Thursday, October 24, 2019

Third Circuit: First Amendment protects public employee's report of a crime

The Third Circuit issued a precedential opinion in Javitz v. County of Luzerne.

The plaintiff was the Director of Human Resources for Luzerne County. She claims that a union representative unlawfully recorded an investigatory meeting in which she participated (a violation of Pennsylvania's wiretapping law, 18 Pa. Cons. Stat. § 5703). The plaintiff reported the alleged crime to her supervisor, and they met with the DA (who referred it to the AG).

Not official use. 
Welp, she got fired. And, she claims it was in retaliation for reporting the alleged crime. Is she protected by the First Amendment? The First Amendment does protect public employees who speak as private citizens on matters of public concern. There's a big hurdle though - employee statements made pursuant to their official duties are not protected.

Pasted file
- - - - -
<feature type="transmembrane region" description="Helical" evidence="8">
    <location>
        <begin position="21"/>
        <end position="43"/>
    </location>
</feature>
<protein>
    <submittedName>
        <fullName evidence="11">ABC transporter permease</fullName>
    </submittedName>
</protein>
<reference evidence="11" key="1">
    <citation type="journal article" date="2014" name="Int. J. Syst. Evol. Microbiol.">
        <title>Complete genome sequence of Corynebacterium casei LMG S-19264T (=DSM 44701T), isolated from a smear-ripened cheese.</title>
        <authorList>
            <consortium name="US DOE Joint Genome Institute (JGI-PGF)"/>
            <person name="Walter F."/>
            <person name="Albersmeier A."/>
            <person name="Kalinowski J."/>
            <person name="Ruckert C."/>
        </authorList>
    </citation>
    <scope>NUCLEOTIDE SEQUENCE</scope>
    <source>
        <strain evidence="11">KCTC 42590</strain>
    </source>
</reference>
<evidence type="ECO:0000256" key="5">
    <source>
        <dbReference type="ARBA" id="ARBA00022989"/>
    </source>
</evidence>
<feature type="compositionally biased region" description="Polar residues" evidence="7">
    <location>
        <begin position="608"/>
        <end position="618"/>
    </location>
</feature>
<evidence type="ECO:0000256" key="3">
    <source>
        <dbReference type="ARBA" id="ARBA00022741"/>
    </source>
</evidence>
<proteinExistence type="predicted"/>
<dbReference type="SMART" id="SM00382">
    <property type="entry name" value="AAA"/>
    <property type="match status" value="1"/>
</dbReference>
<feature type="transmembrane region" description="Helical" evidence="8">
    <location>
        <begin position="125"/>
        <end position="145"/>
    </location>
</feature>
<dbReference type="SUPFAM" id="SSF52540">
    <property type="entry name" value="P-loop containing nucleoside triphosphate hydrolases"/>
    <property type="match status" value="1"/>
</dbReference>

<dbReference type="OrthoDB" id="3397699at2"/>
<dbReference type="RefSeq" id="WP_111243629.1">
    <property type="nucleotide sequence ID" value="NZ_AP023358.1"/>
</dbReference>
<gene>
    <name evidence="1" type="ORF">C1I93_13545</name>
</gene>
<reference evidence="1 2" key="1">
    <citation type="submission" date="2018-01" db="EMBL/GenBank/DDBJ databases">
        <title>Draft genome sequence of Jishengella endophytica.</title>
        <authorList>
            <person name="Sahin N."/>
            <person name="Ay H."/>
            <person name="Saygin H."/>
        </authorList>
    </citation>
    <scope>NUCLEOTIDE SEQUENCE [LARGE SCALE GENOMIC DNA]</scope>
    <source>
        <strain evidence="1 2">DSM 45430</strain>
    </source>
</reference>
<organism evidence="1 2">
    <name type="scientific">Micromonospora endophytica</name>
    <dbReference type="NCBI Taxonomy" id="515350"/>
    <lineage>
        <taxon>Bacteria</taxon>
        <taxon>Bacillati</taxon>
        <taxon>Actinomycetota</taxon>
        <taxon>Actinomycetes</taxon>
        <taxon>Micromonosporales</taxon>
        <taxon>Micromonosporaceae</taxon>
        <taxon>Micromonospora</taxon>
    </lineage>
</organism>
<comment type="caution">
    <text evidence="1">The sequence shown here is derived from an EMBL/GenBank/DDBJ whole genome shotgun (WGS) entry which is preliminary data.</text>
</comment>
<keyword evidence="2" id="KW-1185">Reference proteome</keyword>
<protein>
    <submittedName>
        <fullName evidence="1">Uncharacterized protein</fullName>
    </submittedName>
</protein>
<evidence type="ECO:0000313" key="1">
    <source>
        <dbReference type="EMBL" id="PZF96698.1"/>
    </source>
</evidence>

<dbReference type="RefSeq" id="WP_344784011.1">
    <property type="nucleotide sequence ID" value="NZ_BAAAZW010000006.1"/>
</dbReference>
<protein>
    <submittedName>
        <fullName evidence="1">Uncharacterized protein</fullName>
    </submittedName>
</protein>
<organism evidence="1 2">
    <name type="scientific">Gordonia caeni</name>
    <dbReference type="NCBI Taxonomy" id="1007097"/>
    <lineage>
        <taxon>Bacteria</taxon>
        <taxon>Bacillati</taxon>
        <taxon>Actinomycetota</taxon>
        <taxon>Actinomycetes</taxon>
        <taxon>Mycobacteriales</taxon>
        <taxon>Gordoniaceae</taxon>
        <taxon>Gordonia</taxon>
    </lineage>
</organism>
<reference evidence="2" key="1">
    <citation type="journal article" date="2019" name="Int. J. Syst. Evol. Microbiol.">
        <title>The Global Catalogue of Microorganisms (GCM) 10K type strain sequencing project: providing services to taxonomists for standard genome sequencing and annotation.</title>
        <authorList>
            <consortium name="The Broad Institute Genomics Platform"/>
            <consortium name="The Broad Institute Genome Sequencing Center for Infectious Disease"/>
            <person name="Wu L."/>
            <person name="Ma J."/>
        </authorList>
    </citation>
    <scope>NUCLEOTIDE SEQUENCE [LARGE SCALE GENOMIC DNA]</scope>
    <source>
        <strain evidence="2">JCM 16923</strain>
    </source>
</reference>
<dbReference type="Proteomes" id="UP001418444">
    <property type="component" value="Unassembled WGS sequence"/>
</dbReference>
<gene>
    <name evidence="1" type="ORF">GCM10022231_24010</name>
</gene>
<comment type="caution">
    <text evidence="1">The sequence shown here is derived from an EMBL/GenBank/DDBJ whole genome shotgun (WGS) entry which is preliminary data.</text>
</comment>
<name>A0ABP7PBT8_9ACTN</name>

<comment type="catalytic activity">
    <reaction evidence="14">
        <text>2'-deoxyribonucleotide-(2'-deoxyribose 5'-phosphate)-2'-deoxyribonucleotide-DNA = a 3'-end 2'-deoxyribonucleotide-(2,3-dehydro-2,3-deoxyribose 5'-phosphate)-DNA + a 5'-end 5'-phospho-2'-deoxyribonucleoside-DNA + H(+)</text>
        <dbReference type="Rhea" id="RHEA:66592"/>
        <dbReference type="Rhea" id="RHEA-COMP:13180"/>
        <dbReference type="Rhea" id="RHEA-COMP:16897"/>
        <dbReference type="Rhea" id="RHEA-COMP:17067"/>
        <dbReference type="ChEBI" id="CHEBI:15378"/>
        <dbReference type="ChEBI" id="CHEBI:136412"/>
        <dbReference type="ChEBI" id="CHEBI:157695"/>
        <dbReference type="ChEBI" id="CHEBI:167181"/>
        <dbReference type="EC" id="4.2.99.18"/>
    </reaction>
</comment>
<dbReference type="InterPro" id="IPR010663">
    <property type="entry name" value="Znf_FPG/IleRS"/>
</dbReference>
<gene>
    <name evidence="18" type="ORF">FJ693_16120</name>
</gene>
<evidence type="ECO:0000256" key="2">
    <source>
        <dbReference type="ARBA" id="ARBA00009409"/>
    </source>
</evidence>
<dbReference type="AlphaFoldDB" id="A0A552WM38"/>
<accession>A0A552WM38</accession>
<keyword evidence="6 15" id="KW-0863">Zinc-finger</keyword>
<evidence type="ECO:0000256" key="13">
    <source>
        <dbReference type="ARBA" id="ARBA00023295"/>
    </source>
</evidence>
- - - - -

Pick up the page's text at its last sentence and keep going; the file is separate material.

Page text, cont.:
Here, she was complaining about an incident that occurred at work, and she reported it to her work supervisor. The Third Circuit, however, concluded that she was till protected by the First Amendment. The reason? Reporting the crime fell outside of her job duties.

Sure, she had access to high level employees to whom she reported the crime as part of her job. And, the County Ethics Code encouraged reporting of "violation[s] of the law." But, it was not "some formal job duty or responsibility" to report the crime. Her case was therefore remanded back to the trial court to allow her to proceed on her First Amendment claim

Second issue: She was not protected by the 14th Amendment's Due Process Clause because at will employees do not have a "property" interest in ongoing employment.

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